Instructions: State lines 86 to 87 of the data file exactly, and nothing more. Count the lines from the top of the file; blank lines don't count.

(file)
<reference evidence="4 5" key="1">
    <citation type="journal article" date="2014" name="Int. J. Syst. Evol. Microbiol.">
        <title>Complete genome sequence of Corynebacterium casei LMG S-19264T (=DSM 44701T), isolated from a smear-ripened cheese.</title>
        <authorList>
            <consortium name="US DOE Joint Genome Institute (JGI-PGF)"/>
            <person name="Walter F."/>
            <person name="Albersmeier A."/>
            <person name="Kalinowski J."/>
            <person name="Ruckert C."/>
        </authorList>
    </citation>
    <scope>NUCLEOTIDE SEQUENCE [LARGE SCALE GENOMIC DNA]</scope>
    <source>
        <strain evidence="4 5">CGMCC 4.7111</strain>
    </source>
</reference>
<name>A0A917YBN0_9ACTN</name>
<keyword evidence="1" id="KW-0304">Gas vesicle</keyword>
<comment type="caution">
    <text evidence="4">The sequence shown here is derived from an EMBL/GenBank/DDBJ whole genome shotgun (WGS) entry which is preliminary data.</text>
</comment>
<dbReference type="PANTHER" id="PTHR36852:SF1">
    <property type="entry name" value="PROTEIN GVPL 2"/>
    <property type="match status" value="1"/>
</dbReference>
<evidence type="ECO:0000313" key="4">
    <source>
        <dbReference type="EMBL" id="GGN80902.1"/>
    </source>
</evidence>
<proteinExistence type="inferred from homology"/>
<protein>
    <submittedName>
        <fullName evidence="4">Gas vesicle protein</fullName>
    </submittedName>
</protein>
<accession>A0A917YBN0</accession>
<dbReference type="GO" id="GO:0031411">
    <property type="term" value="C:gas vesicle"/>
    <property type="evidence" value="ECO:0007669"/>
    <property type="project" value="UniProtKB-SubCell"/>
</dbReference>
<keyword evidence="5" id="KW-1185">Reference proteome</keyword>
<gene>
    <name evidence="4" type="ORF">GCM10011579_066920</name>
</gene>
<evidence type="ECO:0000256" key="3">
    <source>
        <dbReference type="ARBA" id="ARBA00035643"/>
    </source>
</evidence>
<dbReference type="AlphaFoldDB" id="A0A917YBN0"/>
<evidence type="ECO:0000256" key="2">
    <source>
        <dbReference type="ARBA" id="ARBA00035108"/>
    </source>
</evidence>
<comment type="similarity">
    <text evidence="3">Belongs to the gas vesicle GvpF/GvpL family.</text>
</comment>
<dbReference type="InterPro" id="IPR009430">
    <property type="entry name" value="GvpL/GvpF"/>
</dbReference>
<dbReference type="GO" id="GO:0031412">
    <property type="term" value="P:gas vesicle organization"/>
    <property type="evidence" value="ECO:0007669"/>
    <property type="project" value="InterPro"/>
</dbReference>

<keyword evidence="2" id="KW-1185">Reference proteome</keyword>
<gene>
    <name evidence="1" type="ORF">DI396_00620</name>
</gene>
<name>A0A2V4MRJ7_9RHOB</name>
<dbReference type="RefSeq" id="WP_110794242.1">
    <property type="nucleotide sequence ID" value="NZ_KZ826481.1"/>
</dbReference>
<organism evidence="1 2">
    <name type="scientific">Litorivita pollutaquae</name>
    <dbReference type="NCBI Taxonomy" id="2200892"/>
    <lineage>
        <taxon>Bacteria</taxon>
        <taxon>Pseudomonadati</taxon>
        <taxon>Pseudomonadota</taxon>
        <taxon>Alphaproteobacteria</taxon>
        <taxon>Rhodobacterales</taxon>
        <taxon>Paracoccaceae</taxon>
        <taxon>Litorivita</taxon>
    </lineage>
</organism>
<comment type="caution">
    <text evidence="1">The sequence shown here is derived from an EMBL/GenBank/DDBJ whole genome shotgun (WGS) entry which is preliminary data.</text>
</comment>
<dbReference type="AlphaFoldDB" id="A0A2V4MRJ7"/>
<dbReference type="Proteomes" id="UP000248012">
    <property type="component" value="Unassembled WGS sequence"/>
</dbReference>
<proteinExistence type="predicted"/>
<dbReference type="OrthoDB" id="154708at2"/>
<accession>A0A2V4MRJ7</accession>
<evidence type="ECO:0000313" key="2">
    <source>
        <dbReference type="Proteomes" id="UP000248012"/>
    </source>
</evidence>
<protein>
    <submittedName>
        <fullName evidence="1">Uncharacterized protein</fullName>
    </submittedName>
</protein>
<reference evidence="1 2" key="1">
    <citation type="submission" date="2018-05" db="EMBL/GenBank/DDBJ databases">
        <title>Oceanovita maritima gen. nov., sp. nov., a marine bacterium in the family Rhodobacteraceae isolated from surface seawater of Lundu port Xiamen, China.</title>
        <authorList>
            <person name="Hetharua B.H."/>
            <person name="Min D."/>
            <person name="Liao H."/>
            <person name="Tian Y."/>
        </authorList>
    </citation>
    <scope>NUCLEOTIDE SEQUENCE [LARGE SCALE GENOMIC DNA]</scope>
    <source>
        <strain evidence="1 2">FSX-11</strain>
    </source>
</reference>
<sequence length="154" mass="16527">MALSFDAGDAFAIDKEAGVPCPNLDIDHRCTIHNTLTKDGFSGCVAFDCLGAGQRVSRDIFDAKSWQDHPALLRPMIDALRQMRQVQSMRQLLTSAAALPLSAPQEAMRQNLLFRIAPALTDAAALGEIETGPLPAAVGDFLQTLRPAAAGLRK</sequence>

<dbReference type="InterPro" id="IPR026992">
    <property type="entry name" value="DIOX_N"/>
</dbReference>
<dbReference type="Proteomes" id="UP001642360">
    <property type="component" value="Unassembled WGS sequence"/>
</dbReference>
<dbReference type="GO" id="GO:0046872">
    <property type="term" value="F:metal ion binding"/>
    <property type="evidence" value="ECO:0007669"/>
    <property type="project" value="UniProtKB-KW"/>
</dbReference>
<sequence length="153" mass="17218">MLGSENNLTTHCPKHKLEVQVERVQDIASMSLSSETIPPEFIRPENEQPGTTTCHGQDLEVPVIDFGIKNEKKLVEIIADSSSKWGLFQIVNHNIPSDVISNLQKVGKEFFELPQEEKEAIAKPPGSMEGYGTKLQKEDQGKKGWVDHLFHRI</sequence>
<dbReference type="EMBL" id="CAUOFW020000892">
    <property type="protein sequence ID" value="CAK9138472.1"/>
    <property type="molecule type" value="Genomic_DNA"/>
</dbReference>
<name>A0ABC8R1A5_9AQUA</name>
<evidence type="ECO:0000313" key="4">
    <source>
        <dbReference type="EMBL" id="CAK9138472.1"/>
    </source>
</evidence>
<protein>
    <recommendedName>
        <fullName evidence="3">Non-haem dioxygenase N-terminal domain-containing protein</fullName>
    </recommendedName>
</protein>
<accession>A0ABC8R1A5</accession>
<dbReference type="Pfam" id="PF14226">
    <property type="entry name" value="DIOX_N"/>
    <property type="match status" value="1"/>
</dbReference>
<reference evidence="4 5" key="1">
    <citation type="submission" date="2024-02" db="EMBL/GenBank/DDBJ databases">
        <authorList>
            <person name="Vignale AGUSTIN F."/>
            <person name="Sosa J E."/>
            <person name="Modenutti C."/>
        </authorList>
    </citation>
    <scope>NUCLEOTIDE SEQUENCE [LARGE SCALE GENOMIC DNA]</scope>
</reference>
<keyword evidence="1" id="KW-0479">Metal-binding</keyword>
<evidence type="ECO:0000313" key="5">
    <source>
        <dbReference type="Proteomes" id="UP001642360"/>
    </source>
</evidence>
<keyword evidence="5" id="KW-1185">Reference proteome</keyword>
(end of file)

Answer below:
        <taxon>Paracoccaceae</taxon>
        <taxon>Litorivita</taxon>